ARKANSAS RIVER, TRADE ROUTE
Benard de La Harpe thought "a very advantageous trade" could be carried on with the Spaniards by using the Arkansas River as a trade route. The first successful expedition, however, reached Sante Fe along a much different course.
In 1739, Pierre Mallet and his younger brother Paul, undertook the first successful expedition to Santa Fe. In the company of six voyageurs, the Mallet brothers left St. Louis, ascended the Missouri and Platte Rivers, then worked southward deep into the heart of Spanish country. On July 24, the travelers reached Santa Fe and were cordially welcomed.
The Frenchmen departed Santa Fe nine months later, this time journeying eastward and picked up the Arkansas River. Paul and Pierre Mallet followed the Arkansas River, reaching Arkansas Post in July, 1740. The Mallet brothers settled at Arkansas Post. Paul married and accepted the life of an inhabitant (a resident trader and farmer). Pierre remained a voyageur, trapping and trading on the Arkansas River.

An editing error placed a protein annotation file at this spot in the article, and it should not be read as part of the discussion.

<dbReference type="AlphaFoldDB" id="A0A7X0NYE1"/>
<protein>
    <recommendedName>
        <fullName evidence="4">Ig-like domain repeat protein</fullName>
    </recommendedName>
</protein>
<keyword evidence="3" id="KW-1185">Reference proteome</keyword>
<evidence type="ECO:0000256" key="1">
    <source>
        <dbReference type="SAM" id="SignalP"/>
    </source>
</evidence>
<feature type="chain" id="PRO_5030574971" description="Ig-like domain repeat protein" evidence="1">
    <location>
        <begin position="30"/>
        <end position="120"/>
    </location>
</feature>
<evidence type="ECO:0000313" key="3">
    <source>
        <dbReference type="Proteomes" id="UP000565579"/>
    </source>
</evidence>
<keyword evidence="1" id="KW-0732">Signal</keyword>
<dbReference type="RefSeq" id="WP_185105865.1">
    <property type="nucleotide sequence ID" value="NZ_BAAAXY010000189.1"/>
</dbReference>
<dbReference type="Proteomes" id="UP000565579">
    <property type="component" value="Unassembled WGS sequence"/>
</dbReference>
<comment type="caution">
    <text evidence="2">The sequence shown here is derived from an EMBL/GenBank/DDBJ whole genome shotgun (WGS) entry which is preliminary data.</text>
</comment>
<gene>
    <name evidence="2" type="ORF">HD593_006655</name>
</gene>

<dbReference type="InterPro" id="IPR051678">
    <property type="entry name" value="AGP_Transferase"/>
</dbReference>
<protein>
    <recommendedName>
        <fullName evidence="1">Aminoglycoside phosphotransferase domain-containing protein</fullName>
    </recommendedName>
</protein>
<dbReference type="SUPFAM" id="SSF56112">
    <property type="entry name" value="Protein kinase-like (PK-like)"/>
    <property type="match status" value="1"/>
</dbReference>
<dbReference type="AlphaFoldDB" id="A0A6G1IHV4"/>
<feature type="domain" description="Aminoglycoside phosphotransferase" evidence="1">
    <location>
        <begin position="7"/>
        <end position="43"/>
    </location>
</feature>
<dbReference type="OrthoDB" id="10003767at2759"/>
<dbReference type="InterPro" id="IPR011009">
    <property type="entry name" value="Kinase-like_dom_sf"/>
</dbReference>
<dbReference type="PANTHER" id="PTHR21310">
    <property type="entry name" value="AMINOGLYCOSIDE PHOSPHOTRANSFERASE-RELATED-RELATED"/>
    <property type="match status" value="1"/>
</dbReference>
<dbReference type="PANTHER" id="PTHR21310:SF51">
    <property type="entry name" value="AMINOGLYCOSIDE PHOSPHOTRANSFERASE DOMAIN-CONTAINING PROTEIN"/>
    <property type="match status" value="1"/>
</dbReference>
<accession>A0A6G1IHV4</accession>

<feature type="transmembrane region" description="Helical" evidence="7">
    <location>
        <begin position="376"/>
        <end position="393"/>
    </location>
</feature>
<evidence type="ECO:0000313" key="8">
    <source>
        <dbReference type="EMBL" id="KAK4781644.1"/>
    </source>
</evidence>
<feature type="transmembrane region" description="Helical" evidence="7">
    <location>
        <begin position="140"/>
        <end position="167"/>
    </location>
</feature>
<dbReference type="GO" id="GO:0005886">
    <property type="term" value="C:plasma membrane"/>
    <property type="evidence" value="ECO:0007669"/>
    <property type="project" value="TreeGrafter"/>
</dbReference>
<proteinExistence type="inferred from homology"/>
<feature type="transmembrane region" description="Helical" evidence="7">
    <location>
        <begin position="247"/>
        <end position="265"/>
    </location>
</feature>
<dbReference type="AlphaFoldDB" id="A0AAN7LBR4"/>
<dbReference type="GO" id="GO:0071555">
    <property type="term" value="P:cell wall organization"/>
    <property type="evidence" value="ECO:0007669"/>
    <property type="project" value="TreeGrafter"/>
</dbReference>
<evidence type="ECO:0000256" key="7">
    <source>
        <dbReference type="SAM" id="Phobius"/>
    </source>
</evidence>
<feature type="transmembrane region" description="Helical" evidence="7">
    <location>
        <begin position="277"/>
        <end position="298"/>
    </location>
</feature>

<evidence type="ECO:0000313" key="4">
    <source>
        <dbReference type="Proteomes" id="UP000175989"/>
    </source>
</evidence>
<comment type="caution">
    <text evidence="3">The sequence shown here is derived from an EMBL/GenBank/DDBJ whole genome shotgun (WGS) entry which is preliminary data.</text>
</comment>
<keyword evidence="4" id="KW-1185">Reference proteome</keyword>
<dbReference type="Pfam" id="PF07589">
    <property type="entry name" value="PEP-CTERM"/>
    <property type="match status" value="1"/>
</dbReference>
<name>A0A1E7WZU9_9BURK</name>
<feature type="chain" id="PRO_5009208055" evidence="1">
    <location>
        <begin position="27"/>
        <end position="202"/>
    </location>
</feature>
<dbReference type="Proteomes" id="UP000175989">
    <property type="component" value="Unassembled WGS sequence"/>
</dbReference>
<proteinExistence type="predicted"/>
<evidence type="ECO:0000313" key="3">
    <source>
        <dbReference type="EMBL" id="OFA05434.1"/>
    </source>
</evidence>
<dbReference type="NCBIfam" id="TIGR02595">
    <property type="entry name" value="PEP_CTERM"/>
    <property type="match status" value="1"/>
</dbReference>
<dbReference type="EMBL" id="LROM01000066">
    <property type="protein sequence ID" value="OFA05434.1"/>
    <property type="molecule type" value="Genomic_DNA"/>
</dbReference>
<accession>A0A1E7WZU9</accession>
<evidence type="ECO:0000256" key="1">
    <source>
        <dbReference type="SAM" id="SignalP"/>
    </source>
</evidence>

The return of Paul and Pierre Mallet touched off a flurry of activity, and numerous expeditions to Santa Fe were launched. Spanish officials, however, alarmed by the increasing number of Frenchmen entering their dominion, thereafter seized all goods as contraband and greeted the entrepreneurs with imprisonment. In actuality, only a handful of French voyageurs ever reached Santa Fe. The real benefit to Louisiana resulted from the relationships the French established with the Comanche, Pawnee, Wichita, Jumano, and other tribes. Commerce with western Indians burgeoned, and the tiny French settlement on the Arkansas gained importance as a center of Indian trade. 
Last Updated: 13-Feb-2006